The Maritime Connection - Indonesia and Malaysia
video program features two case studies that focus on
maritime countries in the region of Southeast Asia and
South Pacific: Indonesia: Tourist Invasion
and Multicultural Malaysia. The cultural
impact of economic development poses a unique challenge
for both Indonesia and Malaysia. While each struggles
to become industrialized, the ethnic composition and
cultural variety of their people present their own set
of promises and problems.
first case study, Indonesia: Tourist Invasion,
examines Bali, an island in the Indonesian archipelago.
The government supports tourism development for the
economic benefits it brings to Indonesia, including
training and employment for the Balinese people as well
as foreign currency from both tourists and property
investors. A large resort area, Nusa Dua, serves as
a magnet for tourists from across the globe. The growth
of the Nusa Dua complex provides employment opportunities
for the local population and other Indonesians while
diverting migration from the crowded capital city of
tourist development is not without problems. Kuta, the
island's oldest tourist area, displays overdevelopment,
crowding, cultural dislocation, and environmental damage
-- the results of tourism gone rampant. With the influx
of large numbers of foreigners, the Balinese worry about
the erosion of traditional culture, religion, and family
update to this case study includes commentary by Dr.
Melinda Meade and discussion of Indonesia's physical
geography, development of the tourist industry, and
its effect on indigenous cultures.
second case study, Multicultural Malaysia,
examines Malaysia, a country at the historical crossroads
of maritime trade between China, India, and the Arabian
Peninsula. Malaysia's ethnic composition consists of
approximately sixty percent Malay, thirty percent Chinese,
and ten percent Indian. The village of Rengit, located
183 miles (300 kilometers) southeast of the capital
city of Kuala Lumpur, provides insight into the relationship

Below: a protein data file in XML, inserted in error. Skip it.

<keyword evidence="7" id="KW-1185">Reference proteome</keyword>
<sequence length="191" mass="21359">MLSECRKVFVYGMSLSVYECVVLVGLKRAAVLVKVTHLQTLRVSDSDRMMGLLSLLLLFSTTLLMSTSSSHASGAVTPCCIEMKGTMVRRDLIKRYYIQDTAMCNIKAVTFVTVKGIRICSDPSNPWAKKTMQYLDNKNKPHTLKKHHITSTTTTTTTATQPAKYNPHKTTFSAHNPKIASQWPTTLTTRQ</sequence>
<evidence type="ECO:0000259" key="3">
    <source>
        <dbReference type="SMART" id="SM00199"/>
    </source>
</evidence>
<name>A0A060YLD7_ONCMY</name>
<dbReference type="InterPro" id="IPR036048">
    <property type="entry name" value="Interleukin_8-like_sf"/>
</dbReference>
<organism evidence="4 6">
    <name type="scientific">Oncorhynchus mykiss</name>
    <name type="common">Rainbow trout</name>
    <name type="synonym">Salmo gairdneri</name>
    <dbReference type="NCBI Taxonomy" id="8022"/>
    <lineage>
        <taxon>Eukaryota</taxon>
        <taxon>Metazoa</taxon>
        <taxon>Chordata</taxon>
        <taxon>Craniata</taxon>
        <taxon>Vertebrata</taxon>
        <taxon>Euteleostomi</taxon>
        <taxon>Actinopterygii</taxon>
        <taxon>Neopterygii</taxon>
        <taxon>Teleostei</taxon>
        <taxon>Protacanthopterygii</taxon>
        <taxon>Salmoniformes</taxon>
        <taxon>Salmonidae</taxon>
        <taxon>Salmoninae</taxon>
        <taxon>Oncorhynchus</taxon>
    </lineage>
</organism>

among people of different ethnic groups. Many farmers
in the region are ethnic Malay who grow oil palms, the
main source of income for most of Malaysia's farmers.
In Rengit, as in much of Malaysia, ethnic Chinese often
act as commercial brokers, in this case for the local
oil palm trade.
more ethnic Chinese develop business opportunities in
Malaysia, their growing economic power and land holdings
are changing the structure of the agricultural and urban
sectors. The resulting Chinese economic dominance led
to riots in 1969, pitting Malays against Chinese. To
reduce the economic gap among different ethnic groups
and to promote social harmony, the government embarked
on a policy of Bumiputera or "Malays First."
The policy begins with education and employment and
extends across the entire range of social relations.
than allow economic forces create disproportionate power
for one ethnic group over others, Malaysia's policy
of Bumiputera strives to balance customs, lifestyles,
and educational opportunities, even as preferences for
the Malay majority are promoted. The resulting peaceful
coexistence of Malaysia's different ethnic and religious
groups has contributed to the country's booming economy
and remarkable growth over the past twenty-five years.
to this program include Dr. Melinda Meade commenting
on government policies to encourage greater economic
integration for Malay people, the diversity of ethnic
and religious groups, and Malaysia's desire to become
a telecommunications hub to rival Singapore.
Roots of the Tourist Economy
of Tourism on Indigenous Culture
Diversity of Indonesia
of a Physically and Culturally Diverse Society